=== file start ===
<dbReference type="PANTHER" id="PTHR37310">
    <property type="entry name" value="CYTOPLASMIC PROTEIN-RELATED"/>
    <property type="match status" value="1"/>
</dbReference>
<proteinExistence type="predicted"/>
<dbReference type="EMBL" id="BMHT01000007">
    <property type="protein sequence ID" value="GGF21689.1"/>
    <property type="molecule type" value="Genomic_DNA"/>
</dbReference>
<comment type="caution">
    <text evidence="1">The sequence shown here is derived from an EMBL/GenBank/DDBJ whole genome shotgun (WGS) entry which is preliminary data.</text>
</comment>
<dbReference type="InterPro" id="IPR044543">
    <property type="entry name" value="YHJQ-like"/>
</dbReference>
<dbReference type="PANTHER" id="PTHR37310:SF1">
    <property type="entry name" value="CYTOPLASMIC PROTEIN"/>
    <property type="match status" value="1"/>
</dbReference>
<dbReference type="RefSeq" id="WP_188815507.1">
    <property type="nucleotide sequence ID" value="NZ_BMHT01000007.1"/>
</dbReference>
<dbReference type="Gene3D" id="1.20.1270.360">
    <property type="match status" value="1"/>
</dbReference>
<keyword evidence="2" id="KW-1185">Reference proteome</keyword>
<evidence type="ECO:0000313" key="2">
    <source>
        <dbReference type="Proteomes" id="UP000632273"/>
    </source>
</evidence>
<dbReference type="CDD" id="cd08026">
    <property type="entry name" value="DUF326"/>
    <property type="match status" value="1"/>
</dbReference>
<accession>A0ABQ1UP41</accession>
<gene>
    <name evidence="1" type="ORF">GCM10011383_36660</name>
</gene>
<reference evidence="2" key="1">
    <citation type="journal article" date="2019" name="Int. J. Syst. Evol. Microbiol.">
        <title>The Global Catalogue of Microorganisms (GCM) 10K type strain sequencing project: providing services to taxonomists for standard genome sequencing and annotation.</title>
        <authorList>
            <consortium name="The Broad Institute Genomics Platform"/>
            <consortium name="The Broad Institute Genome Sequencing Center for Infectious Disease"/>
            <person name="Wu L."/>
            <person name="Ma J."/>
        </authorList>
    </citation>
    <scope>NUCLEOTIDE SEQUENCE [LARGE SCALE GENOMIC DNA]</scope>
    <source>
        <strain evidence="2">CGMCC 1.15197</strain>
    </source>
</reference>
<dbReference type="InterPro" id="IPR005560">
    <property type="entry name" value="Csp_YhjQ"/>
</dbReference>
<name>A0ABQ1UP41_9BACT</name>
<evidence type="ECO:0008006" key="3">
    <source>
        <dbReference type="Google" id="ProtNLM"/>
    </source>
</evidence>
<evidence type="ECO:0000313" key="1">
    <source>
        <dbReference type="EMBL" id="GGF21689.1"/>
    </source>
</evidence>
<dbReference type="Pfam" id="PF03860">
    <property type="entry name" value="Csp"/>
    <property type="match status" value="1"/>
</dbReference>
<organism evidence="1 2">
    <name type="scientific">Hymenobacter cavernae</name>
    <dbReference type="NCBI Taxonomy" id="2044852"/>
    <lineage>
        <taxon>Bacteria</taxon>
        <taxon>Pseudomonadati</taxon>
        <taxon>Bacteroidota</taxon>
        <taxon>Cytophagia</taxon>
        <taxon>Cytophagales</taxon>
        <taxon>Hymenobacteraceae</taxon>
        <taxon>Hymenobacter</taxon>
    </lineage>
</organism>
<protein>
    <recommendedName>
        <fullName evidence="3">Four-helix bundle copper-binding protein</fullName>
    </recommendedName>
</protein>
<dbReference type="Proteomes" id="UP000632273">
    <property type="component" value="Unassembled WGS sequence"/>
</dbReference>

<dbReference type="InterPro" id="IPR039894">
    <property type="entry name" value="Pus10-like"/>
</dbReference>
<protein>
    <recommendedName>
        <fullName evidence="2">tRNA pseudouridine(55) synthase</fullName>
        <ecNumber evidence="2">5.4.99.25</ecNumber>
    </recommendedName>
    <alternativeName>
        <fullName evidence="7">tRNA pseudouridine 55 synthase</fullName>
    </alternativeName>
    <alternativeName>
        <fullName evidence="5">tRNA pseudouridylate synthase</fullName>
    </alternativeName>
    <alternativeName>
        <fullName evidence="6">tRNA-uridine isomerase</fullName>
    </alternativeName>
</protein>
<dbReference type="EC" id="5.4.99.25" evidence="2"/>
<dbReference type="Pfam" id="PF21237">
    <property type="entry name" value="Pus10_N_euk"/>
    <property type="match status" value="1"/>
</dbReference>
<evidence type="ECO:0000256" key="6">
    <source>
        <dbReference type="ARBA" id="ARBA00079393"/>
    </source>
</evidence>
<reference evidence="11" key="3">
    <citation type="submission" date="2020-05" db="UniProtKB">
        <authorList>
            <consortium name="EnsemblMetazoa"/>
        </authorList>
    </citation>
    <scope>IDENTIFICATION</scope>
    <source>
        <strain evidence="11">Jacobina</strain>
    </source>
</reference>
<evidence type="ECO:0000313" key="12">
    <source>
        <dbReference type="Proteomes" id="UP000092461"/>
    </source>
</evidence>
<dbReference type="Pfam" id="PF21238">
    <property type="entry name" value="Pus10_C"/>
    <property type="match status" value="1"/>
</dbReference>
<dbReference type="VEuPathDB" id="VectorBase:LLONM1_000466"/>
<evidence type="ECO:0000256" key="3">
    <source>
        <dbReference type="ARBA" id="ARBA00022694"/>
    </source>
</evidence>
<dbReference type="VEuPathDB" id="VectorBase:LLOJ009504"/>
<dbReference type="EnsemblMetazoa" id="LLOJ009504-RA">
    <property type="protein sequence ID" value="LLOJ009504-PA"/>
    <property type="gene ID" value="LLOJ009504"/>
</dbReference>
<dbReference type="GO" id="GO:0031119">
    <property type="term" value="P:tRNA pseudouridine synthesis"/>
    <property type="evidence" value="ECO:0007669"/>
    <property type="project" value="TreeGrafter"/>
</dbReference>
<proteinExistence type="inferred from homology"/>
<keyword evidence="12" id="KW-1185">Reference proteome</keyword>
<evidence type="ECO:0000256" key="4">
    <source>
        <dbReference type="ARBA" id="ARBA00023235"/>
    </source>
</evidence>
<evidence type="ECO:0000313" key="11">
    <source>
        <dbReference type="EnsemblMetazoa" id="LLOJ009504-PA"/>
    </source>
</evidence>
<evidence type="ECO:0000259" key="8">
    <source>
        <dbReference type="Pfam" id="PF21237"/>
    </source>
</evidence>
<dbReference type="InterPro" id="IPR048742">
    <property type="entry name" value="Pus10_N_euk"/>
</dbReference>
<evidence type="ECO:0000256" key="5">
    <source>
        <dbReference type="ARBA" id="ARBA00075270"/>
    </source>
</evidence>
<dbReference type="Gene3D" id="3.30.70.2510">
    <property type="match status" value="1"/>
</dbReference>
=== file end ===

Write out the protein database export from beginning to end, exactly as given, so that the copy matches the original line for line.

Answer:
<dbReference type="PANTHER" id="PTHR37310">
    <property type="entry name" value="CYTOPLASMIC PROTEIN-RELATED"/>
    <property type="match status" value="1"/>
</dbReference>
<proteinExistence type="predicted"/>
<dbReference type="EMBL" id="BMHT01000007">
    <property type="protein sequence ID" value="GGF21689.1"/>
    <property type="molecule type" value="Genomic_DNA"/>
</dbReference>
<comment type="caution">
    <text evidence="1">The sequence shown here is derived from an EMBL/GenBank/DDBJ whole genome shotgun (WGS) entry which is preliminary data.</text>
</comment>
<dbReference type="InterPro" id="IPR044543">
    <property type="entry name" value="YHJQ-like"/>
</dbReference>
<dbReference type="PANTHER" id="PTHR37310:SF1">
    <property type="entry name" value="CYTOPLASMIC PROTEIN"/>
    <property type="match status" value="1"/>
</dbReference>
<dbReference type="RefSeq" id="WP_188815507.1">
    <property type="nucleotide sequence ID" value="NZ_BMHT01000007.1"/>
</dbReference>
<dbReference type="Gene3D" id="1.20.1270.360">
    <property type="match status" value="1"/>
</dbReference>
<keyword evidence="2" id="KW-1185">Reference proteome</keyword>
<evidence type="ECO:0000313" key="2">
    <source>
        <dbReference type="Proteomes" id="UP000632273"/>
    </source>
</evidence>
<dbReference type="CDD" id="cd08026">
    <property type="entry name" value="DUF326"/>
    <property type="match status" value="1"/>
</dbReference>
<accession>A0ABQ1UP41</accession>
<gene>
    <name evidence="1" type="ORF">GCM10011383_36660</name>
</gene>
<reference evidence="2" key="1">
    <citation type="journal article" date="2019" name="Int. J. Syst. Evol. Microbiol.">
        <title>The Global Catalogue of Microorganisms (GCM) 10K type strain sequencing project: providing services to taxonomists for standard genome sequencing and annotation.</title>
        <authorList>
            <consortium name="The Broad Institute Genomics Platform"/>
            <consortium name="The Broad Institute Genome Sequencing Center for Infectious Disease"/>
            <person name="Wu L."/>
            <person name="Ma J."/>
        </authorList>
    </citation>
    <scope>NUCLEOTIDE SEQUENCE [LARGE SCALE GENOMIC DNA]</scope>
    <source>
        <strain evidence="2">CGMCC 1.15197</strain>
    </source>
</reference>
<dbReference type="InterPro" id="IPR005560">
    <property type="entry name" value="Csp_YhjQ"/>
</dbReference>
<name>A0ABQ1UP41_9BACT</name>
<evidence type="ECO:0008006" key="3">
    <source>
        <dbReference type="Google" id="ProtNLM"/>
    </source>
</evidence>
<evidence type="ECO:0000313" key="1">
    <source>
        <dbReference type="EMBL" id="GGF21689.1"/>
    </source>
</evidence>
<dbReference type="Pfam" id="PF03860">
    <property type="entry name" value="Csp"/>
    <property type="match status" value="1"/>
</dbReference>
<organism evidence="1 2">
    <name type="scientific">Hymenobacter cavernae</name>
    <dbReference type="NCBI Taxonomy" id="2044852"/>
    <lineage>
        <taxon>Bacteria</taxon>
        <taxon>Pseudomonadati</taxon>
        <taxon>Bacteroidota</taxon>
        <taxon>Cytophagia</taxon>
        <taxon>Cytophagales</taxon>
        <taxon>Hymenobacteraceae</taxon>
        <taxon>Hymenobacter</taxon>
    </lineage>
</organism>
<protein>
    <recommendedName>
        <fullName evidence="3">Four-helix bundle copper-binding protein</fullName>
    </recommendedName>
</protein>
<dbReference type="Proteomes" id="UP000632273">
    <property type="component" value="Unassembled WGS sequence"/>
</dbReference>

<dbReference type="InterPro" id="IPR039894">
    <property type="entry name" value="Pus10-like"/>
</dbReference>
<protein>
    <recommendedName>
        <fullName evidence="2">tRNA pseudouridine(55) synthase</fullName>
        <ecNumber evidence="2">5.4.99.25</ecNumber>
    </recommendedName>
    <alternativeName>
        <fullName evidence="7">tRNA pseudouridine 55 synthase</fullName>
    </alternativeName>
    <alternativeName>
        <fullName evidence="5">tRNA pseudouridylate synthase</fullName>
    </alternativeName>
    <alternativeName>
        <fullName evidence="6">tRNA-uridine isomerase</fullName>
    </alternativeName>
</protein>
<dbReference type="EC" id="5.4.99.25" evidence="2"/>
<dbReference type="Pfam" id="PF21237">
    <property type="entry name" value="Pus10_N_euk"/>
    <property type="match status" value="1"/>
</dbReference>
<evidence type="ECO:0000256" key="6">
    <source>
        <dbReference type="ARBA" id="ARBA00079393"/>
    </source>
</evidence>
<reference evidence="11" key="3">
    <citation type="submission" date="2020-05" db="UniProtKB">
        <authorList>
            <consortium name="EnsemblMetazoa"/>
        </authorList>
    </citation>
    <scope>IDENTIFICATION</scope>
    <source>
        <strain evidence="11">Jacobina</strain>
    </source>
</reference>
<evidence type="ECO:0000313" key="12">
    <source>
        <dbReference type="Proteomes" id="UP000092461"/>
    </source>
</evidence>
<dbReference type="Pfam" id="PF21238">
    <property type="entry name" value="Pus10_C"/>
    <property type="match status" value="1"/>
</dbReference>
<dbReference type="VEuPathDB" id="VectorBase:LLONM1_000466"/>
<evidence type="ECO:0000256" key="3">
    <source>
        <dbReference type="ARBA" id="ARBA00022694"/>
    </source>
</evidence>
<dbReference type="VEuPathDB" id="VectorBase:LLOJ009504"/>
<dbReference type="EnsemblMetazoa" id="LLOJ009504-RA">
    <property type="protein sequence ID" value="LLOJ009504-PA"/>
    <property type="gene ID" value="LLOJ009504"/>
</dbReference>
<dbReference type="GO" id="GO:0031119">
    <property type="term" value="P:tRNA pseudouridine synthesis"/>
    <property type="evidence" value="ECO:0007669"/>
    <property type="project" value="TreeGrafter"/>
</dbReference>
<proteinExistence type="inferred from homology"/>
<keyword evidence="12" id="KW-1185">Reference proteome</keyword>
<evidence type="ECO:0000256" key="4">
    <source>
        <dbReference type="ARBA" id="ARBA00023235"/>
    </source>
</evidence>
<evidence type="ECO:0000313" key="11">
    <source>
        <dbReference type="EnsemblMetazoa" id="LLOJ009504-PA"/>
    </source>
</evidence>
<evidence type="ECO:0000259" key="8">
    <source>
        <dbReference type="Pfam" id="PF21237"/>
    </source>
</evidence>
<dbReference type="InterPro" id="IPR048742">
    <property type="entry name" value="Pus10_N_euk"/>
</dbReference>
<evidence type="ECO:0000256" key="5">
    <source>
        <dbReference type="ARBA" id="ARBA00075270"/>
    </source>
</evidence>
<dbReference type="Gene3D" id="3.30.70.2510">
    <property type="match status" value="1"/>
</dbReference>